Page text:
A new analysis suggests that long-term exposure to air pollution poses a significant risk to the heart and lung heath of the elderly in the United States.
The analysis, published in Circulation, included data on more than 63 million Medicare enrollees from 2000 to 2016. The authors examined fine particulate matter, nitrogen dioxide, and ozone, and compared them with four cardiovascular and respiratory outcomes (myocardial infarction, ischemic stroke, atrial fibrillation/flutter, and pneumonia) among the Medicare enrollees. They then used sophisticated statistical analyses adjusted for confounding and with inverse probability weighting.
Long-term exposure to air pollution was linked with an increased risk for all outcomes, with the highest effect seen for stroke (a 0.0091% increase in risk for each cubic microgram of annual particulate level increase). Nitrogen dioxide was associated with an increased risk of stroke admission (0.00059% increase per parts per billion) and atrial fibrillation (0.00129% increase per parts per billion). Tropospheric ozone was associated with an increased risk for admission with pneumonia (0.00143% increase per parts per billion). The researchers also reported that these associations for increased risk persisted even at low concentrations of the pollutants.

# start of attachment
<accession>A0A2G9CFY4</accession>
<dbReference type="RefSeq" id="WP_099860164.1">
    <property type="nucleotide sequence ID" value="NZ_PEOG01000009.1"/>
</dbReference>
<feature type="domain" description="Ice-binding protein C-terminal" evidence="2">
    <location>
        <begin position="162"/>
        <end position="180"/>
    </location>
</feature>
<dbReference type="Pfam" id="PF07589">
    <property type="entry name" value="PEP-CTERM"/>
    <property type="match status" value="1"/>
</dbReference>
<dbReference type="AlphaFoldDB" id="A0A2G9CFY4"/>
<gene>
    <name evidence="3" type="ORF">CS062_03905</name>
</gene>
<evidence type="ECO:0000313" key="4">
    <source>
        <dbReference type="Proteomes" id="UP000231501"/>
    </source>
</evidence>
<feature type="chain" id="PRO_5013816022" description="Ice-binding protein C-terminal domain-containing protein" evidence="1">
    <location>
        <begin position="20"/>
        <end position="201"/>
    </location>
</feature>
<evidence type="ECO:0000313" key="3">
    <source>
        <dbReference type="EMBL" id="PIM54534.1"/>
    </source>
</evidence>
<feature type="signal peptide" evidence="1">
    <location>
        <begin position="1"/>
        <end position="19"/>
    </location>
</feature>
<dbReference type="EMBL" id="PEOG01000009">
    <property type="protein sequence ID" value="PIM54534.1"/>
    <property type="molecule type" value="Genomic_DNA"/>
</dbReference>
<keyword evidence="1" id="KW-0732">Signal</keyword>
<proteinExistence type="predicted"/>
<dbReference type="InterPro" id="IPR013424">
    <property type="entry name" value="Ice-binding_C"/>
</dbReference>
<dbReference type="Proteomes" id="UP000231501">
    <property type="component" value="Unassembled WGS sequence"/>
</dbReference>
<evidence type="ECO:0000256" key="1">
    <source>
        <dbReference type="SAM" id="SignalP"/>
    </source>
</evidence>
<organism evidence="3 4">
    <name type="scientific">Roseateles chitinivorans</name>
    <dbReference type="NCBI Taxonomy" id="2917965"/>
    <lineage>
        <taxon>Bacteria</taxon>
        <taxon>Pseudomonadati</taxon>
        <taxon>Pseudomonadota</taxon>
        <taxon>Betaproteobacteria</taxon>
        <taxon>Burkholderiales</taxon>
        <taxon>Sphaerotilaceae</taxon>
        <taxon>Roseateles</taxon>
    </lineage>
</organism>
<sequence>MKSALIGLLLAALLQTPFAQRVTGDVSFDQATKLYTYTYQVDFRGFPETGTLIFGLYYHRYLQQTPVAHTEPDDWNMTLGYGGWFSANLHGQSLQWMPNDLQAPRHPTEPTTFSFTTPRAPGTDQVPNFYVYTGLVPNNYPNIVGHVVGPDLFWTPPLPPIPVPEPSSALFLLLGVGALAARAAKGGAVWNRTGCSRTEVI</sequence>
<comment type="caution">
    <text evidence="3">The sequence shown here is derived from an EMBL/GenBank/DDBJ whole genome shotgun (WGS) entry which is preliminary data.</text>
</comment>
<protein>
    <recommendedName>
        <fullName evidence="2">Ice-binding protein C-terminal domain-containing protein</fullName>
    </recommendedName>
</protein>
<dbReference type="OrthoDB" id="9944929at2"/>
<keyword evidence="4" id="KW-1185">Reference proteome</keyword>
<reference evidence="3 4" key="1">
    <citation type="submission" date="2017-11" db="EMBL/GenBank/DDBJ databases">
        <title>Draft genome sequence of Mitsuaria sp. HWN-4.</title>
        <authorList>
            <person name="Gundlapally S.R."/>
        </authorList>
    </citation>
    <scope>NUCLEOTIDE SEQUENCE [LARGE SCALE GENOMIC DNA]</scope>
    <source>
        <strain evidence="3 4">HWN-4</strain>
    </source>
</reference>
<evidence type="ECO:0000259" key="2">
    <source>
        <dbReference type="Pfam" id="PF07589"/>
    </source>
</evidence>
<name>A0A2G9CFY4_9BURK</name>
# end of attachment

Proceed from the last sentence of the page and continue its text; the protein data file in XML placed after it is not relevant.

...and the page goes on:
“When we restricted our analyses to individuals who were only exposed to lower concentrations of air pollution, we still found increased risk of hospital admissions with all of the studied outcomes, even at concentration levels below current national standards,” added Mahdieh Danesh Yazdi, PharmD, MPH, PhD, a post-doctoral research fellow at the Harvard T.H. Chan School of Public Health, said in a news release. “More than half of the study population is exposed to low levels of these pollutants, according to U.S. benchmarks, therefore, the long-term health impact of these pollutants should be a serious concern for all, including policymakers, clinicians and patients.”